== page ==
It’s time. We’ve reached the end of the road.
From the time coach Mike Krzyzewski announced that this season would be his last, he’s tried to keep the team focused on the path directly in front of it instead of what lay ahead. He went as far as to ban the words “final” and “last” from Duke’s vocabulary.
Time after time, he deflected questions about his feelings as the end neared. That happened even this week, when Coach K evoked images of shot-blocking center Mark Williams, swatting away questions about the UNC game.
“My total focus is on Pitt,” he said, speaking of the game Duke played on Tuesday night, after press time. “I don’t look at a week. I look at my next opponent. I’ve done that since I learned how to coach a few decades ago.”
“We’ve always evoked a lot of attention, maybe a little bit more now, but it’s something I’ve had the honor of dealing with for a good part of my career,” he said later. “Pitt’s the only thing on my mind right now.”
Krzyzewski finished off his shutdown of UNC talk with, “It doesn’t make any difference what happens afterwards. We want to beat Pitt and lock up the No. 1 seed (in the ACC). To me, that’s the biggest thing happening this week.”
But now, with Pitt in the books, there are no detours left. Last and final can reenter the lexicon. Krzyzewski’s time at Duke is down to one more regular season game — Saturday evening, at Cameron Indoor, against North Carolina.
It promises to be the hottest ticket in sports, with the cheapest available seats on the secondary market starting at $3,000. The average price is higher than most Super Bowls, NBA Finals and World Series tickets. A charity auction bidder before the season paid a million dollars for four seats.
In addition to being Coach K’s final game, it’s against the Tar Heels, which is always a hot ticket. Duke may have already wrapped up the regular season title by game time, while UNC is currently at No. 3 in the league. As they are wont to do, Duke students have been camping outside Cameron for more than a month, one last time pitching a tent in Krzyzewskiville before the area gets renamed Scheyerland.
Duke won by 20 in Chapel Hill last month. Before the game, in the tunnel leading to the court, Krzyzewski posed for a photo with Roy Williams, who retired after 18 years as UNC coach prior to this season. Also joining them were Hubert Davis, a former Tar Heels player and Williams assistant who replaced him on the bench, and Jon Scheyer, a former Blue Devil player and Krzyzewski assistant who will replace him when this season ends.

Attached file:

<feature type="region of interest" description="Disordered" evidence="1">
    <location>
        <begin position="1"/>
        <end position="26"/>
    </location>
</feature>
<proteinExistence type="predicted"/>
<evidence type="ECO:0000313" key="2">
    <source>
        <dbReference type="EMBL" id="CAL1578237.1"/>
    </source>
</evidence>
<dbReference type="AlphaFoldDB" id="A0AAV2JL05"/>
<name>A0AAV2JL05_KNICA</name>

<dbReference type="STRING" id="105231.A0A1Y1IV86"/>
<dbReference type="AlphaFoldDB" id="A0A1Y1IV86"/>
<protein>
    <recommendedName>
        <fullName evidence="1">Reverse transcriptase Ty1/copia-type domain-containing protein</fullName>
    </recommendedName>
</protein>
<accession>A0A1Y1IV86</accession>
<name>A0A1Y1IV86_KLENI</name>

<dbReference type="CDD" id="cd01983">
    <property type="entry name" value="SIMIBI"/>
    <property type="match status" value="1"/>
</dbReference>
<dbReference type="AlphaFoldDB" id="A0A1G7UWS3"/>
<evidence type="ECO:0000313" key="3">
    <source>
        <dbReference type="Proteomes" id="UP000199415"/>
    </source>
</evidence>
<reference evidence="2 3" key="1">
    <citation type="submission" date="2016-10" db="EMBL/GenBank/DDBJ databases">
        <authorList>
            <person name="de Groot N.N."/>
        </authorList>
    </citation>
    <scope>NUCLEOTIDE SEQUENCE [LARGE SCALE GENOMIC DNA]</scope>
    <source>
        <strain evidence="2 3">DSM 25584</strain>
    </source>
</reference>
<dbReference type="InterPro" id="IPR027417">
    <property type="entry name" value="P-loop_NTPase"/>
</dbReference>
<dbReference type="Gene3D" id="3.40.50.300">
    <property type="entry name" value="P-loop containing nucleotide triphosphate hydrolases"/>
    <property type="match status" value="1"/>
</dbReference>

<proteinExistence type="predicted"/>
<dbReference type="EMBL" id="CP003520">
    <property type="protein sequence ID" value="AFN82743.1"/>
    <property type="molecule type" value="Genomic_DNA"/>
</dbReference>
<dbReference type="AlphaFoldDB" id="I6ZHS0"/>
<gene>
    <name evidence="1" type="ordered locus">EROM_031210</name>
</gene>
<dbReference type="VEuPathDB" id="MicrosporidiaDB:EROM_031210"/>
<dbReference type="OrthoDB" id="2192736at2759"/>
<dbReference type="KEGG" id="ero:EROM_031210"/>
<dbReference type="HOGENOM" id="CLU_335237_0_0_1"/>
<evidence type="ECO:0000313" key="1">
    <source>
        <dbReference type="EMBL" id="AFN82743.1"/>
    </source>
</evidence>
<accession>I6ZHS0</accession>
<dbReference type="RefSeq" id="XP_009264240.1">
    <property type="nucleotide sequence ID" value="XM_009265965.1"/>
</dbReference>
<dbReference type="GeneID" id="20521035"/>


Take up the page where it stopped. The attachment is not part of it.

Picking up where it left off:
“It was great,” Coach K said of the photo. “I have the ultimate respect (for them). I’m friends with both Roy and Hubert. I have friendship and respect professionally for what they’ve done with the program and carrying on the tradition that’s been there since Coach (Frank) McGuire. Dean (Smith) cemented it. They’ve kept it going. It meant a lot to have that and to have Hubert and Jon in the picture because they’ll be the ones carrying it forward for a number of years ahead of them.”
It was a private moment of reflection that eventually came out on social media when the photo was posted. There was also one time this season when Coach K let his deflector shields down publicly, following his penultimate game at Cameron, a win over Florida State on Feb. 19. He had just returned to the bench after suffering a health scare against Wake Forest, and he took a moment to look down the road.
“We have Virginia coming up,” he started. “That’s all I’m thinking of. There’s plenty of time for that.”
Then he reversed course abruptly, giving one fleeting glimpse as to what he’s feeling.
“I know it will be emotional the last game here,” he said. “Some of these games have been a little bit emotional for me in one way and another. Even today with all the crowd, you want to savor that feeling because you’re only going to be able to walk out on that court one more time and have that feeling, but it makes me understand how lucky I’ve been to do it hundreds of times. Not a dozen… Like 600 times or… I don’t know how many games I’ve coached, but a lot. And how lucky I’ve been to have a moment like that to savor, but I’ve had those moments hundreds of times. It’s been a blessing to be the coach here and with this crowd and our culture. Lucky guy. I’ve been a very, very lucky guy.”